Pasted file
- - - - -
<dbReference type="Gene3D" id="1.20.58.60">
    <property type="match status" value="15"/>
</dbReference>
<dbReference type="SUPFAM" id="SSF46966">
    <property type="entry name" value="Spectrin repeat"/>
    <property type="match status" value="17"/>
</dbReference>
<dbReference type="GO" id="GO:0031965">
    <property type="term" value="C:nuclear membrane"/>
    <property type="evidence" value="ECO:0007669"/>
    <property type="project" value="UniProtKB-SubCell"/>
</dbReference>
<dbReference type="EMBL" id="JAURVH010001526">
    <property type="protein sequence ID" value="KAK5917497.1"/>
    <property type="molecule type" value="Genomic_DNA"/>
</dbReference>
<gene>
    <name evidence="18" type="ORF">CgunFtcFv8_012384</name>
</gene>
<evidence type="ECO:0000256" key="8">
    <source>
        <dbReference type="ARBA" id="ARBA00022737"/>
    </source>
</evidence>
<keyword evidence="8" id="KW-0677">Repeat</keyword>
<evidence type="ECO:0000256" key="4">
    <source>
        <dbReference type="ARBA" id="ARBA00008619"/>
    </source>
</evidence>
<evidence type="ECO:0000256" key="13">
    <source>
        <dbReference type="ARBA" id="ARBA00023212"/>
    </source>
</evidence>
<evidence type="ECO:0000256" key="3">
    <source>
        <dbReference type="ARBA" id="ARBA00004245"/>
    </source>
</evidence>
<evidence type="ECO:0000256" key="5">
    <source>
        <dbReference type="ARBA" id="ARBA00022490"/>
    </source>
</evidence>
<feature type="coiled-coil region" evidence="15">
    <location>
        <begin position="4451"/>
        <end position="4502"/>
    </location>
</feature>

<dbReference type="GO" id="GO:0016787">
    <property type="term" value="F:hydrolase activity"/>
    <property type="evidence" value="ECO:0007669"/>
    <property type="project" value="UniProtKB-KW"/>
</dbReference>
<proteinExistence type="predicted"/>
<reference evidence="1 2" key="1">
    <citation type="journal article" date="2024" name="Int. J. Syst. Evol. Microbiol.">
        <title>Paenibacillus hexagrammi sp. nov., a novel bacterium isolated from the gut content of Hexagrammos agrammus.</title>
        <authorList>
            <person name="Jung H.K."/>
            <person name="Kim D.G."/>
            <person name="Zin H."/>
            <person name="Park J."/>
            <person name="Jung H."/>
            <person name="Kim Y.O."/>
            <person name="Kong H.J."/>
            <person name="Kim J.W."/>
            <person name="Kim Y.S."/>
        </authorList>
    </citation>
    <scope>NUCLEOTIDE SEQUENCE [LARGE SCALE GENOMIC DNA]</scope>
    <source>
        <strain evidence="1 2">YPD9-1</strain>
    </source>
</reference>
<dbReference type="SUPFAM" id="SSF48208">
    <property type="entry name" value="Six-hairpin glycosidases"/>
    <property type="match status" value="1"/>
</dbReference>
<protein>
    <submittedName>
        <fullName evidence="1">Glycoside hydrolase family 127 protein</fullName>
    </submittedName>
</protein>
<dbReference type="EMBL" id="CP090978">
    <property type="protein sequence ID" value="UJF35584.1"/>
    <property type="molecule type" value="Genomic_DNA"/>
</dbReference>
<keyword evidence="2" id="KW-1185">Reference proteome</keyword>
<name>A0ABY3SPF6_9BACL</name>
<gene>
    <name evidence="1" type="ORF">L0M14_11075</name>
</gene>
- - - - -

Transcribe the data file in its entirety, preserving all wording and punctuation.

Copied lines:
<dbReference type="Gene3D" id="1.20.58.60">
    <property type="match status" value="15"/>
</dbReference>
<dbReference type="SUPFAM" id="SSF46966">
    <property type="entry name" value="Spectrin repeat"/>
    <property type="match status" value="17"/>
</dbReference>
<dbReference type="GO" id="GO:0031965">
    <property type="term" value="C:nuclear membrane"/>
    <property type="evidence" value="ECO:0007669"/>
    <property type="project" value="UniProtKB-SubCell"/>
</dbReference>
<dbReference type="EMBL" id="JAURVH010001526">
    <property type="protein sequence ID" value="KAK5917497.1"/>
    <property type="molecule type" value="Genomic_DNA"/>
</dbReference>
<gene>
    <name evidence="18" type="ORF">CgunFtcFv8_012384</name>
</gene>
<evidence type="ECO:0000256" key="8">
    <source>
        <dbReference type="ARBA" id="ARBA00022737"/>
    </source>
</evidence>
<keyword evidence="8" id="KW-0677">Repeat</keyword>
<evidence type="ECO:0000256" key="4">
    <source>
        <dbReference type="ARBA" id="ARBA00008619"/>
    </source>
</evidence>
<evidence type="ECO:0000256" key="13">
    <source>
        <dbReference type="ARBA" id="ARBA00023212"/>
    </source>
</evidence>
<evidence type="ECO:0000256" key="3">
    <source>
        <dbReference type="ARBA" id="ARBA00004245"/>
    </source>
</evidence>
<evidence type="ECO:0000256" key="5">
    <source>
        <dbReference type="ARBA" id="ARBA00022490"/>
    </source>
</evidence>
<feature type="coiled-coil region" evidence="15">
    <location>
        <begin position="4451"/>
        <end position="4502"/>
    </location>
</feature>

<dbReference type="GO" id="GO:0016787">
    <property type="term" value="F:hydrolase activity"/>
    <property type="evidence" value="ECO:0007669"/>
    <property type="project" value="UniProtKB-KW"/>
</dbReference>
<proteinExistence type="predicted"/>
<reference evidence="1 2" key="1">
    <citation type="journal article" date="2024" name="Int. J. Syst. Evol. Microbiol.">
        <title>Paenibacillus hexagrammi sp. nov., a novel bacterium isolated from the gut content of Hexagrammos agrammus.</title>
        <authorList>
            <person name="Jung H.K."/>
            <person name="Kim D.G."/>
            <person name="Zin H."/>
            <person name="Park J."/>
            <person name="Jung H."/>
            <person name="Kim Y.O."/>
            <person name="Kong H.J."/>
            <person name="Kim J.W."/>
            <person name="Kim Y.S."/>
        </authorList>
    </citation>
    <scope>NUCLEOTIDE SEQUENCE [LARGE SCALE GENOMIC DNA]</scope>
    <source>
        <strain evidence="1 2">YPD9-1</strain>
    </source>
</reference>
<dbReference type="SUPFAM" id="SSF48208">
    <property type="entry name" value="Six-hairpin glycosidases"/>
    <property type="match status" value="1"/>
</dbReference>
<protein>
    <submittedName>
        <fullName evidence="1">Glycoside hydrolase family 127 protein</fullName>
    </submittedName>
</protein>
<dbReference type="EMBL" id="CP090978">
    <property type="protein sequence ID" value="UJF35584.1"/>
    <property type="molecule type" value="Genomic_DNA"/>
</dbReference>
<keyword evidence="2" id="KW-1185">Reference proteome</keyword>
<name>A0ABY3SPF6_9BACL</name>
<gene>
    <name evidence="1" type="ORF">L0M14_11075</name>
</gene>